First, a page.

A Smaller Bank Looks At Its 2013 Budget and Sees Mobile and CRM

What does Josh Everton, eBanking Manager of Bank of American Fork, see when he looks to 2013? “Our product development team is looking at one thing for 2013: mobile, mobile, mobile. Last year was security, this year will be mobile.

“We saw a steady 7% to 10% increase in online banking this year,” Everton told Bank Innovation. “But we saw a 900% rise in mobile.”

In recent years, the bank has been seeing a 10% drop in branch visits annually.

The Bank of American Fork, which has assets totaling $940 million, offers something of a test case for how smaller banks in the U.S. are planning for innovation next year.

Most of the bank’s customers use Apple products, so mobile banking products at BofAF are developed for the iPhone first. An iPad app will be released later this year, for example. The bank’s existing iPhone app will be expanded to include peer-to-peer payments, and the personal financial management solution that was built in Flash for the website will be converted to HTML5.

Everton expects that chat and video banking will be included in both the smartphone and tablet apps. “Another big purchase for the coming year,” Everton said, “will be CRM integration” with the core system.

What will that CRM integration look like? “The CRM is not just information-gathering,” Everton said. “It’s something that can talk to campaigns. It can tell the frontline about offers. And we can tie its functionality in from billing side. All aspects of the bank need to talk to each other. What you buy, essentially, is a big framework. Then you plug into it.”

As many bankers are seeing, Everton expects to continue mingling his bank’s channels.

“The digital and physical will be more connected,” he said. “You’ll walk into a branch and the CRM will be triggered.”

The Bank of American Fork is looking at branches differently as well. “Future branches will have a smaller footprint,” Everton said. “We’ll have kiosks to demo products and in our original branch, we’ll have a technology center with iPads and iPod Touches. We’re looking at a more retail-oriented model, like an Apple Store, a mall-sized store. You’ll be able to sign documents on an iPad. If you need privacy for a transaction there will be offices, but, overall, we’re looking at a smaller environment.”

The bank is also considering “superbranches” to anchor regions, in which there will be community spaces for gatherings, lunches, and community events.

Given the increasing importance of mobile banking, the call center has been segmented to handle tech support calls.

“The type of calls has changed a lot,” he said. “It’s less about balance inquiries and lost cards and more about login and browser problems, tech shop-type calls.”

The bank has its eye on Gen Y customers, as well. “Gen Y is a big generation, demographically, like the Baby Boomers. There’s a lot of them. Their current projected income is $1 trillion, and that will grow four to five times in the next 10 years.”

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One Comment

  1. Wiki defines Innovative events as being characterized by the creation of new ideas or things; forward looking; ahead of current thinking. Applying this test to CRM integration and Mobile very clearly suggests that neither is Innovative.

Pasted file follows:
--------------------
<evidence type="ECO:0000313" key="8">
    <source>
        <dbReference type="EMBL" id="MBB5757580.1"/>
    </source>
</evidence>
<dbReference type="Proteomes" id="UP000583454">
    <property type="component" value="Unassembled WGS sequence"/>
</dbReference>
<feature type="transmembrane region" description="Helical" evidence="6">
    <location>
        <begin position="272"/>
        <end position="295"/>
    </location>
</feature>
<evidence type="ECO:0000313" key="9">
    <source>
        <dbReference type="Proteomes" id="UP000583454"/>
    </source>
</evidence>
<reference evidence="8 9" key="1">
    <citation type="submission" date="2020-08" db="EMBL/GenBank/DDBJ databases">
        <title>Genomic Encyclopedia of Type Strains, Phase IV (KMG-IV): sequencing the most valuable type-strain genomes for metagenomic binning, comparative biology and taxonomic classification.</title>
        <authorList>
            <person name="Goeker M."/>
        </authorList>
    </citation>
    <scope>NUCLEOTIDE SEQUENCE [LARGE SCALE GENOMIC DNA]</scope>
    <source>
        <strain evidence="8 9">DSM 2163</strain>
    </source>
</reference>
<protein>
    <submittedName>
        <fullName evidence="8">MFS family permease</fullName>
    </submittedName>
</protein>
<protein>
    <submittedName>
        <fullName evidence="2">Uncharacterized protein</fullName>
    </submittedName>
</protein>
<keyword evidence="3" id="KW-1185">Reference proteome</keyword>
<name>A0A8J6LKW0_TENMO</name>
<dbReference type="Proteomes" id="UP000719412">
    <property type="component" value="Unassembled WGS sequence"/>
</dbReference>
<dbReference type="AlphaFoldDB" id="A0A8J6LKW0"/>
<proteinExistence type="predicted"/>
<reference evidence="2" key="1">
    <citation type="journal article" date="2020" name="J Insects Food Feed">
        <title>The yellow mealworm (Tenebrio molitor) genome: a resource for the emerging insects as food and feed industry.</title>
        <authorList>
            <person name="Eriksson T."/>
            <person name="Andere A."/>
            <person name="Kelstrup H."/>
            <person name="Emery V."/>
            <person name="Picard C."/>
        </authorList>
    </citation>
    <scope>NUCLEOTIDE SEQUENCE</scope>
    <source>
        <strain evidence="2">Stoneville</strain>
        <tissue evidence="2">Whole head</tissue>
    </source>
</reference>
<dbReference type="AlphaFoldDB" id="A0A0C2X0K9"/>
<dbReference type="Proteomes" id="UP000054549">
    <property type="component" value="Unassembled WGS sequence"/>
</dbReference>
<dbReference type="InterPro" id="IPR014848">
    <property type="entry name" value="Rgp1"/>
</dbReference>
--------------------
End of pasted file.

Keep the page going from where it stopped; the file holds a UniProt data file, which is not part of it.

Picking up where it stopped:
Banks are to be applauded for admitting their past mistakes and especially for any effort that seeks to implement corrective action to remedy the damage caused by past errors (in the case of The Bank of American Fork it is the deployment CRM integration and Mobile technologies). I can only hope that Banks deploying technology have developed a thoughtful strategy that details how tools (such as CRM integration and Mobile) will be leveraged with their current and prospective customer base, and how new products & services supported in part by these tools, will lead to greater loyalty, revenue growth and ROE.

    No shame is admitting mistakes, but let’s call a spade a spade. Implementation of technology at most Community Banks – and certainly the example sites in this article of CRM integration and Mobile – are hardly worthy of being showcased as an example of Innovation. Innovation is difficult business… it requires an appetite for measured risk and willingness to accept the fact that many initiatives will not succeed. Too bad that very few (if any) Community Banks have shown the capability or the expertise to approach Innovation in any real sense of the term.

    Converting Branches into lounges, coffee shops, yoga locations, conference centers and the like meets the classic definition of ‘Putting Lipstick on a Pig’. I continue to be impressed that some Bankers believe that they are well suited to compete in a variety of new industries, while ROE performance in their core business fails to exceed hurdle rates. Branches or Technology? What Do Your Customers Want?

    Forcing customers into Bank Branches to conduct everyday transactions just to show off your newest toys such as Kiosks, Ipads and iPod Touches is, pardon the language… Absurd! Why not enable the same capability for your customers via remote channels… online & mobile. Why not use the millions in savings (real estate, technology, staff, etc.) to better engage the customer base with the objective of being more relevant to the customer, and at the same time, growing the Bank’s revenue and ROE!?

    Oh, and if you think that GenY’s cumulative trillions of dollars in income is going to help your Bank, then I have a beautiful bridge to show you … and it just happens to be For Sale. Read here, here, and here.

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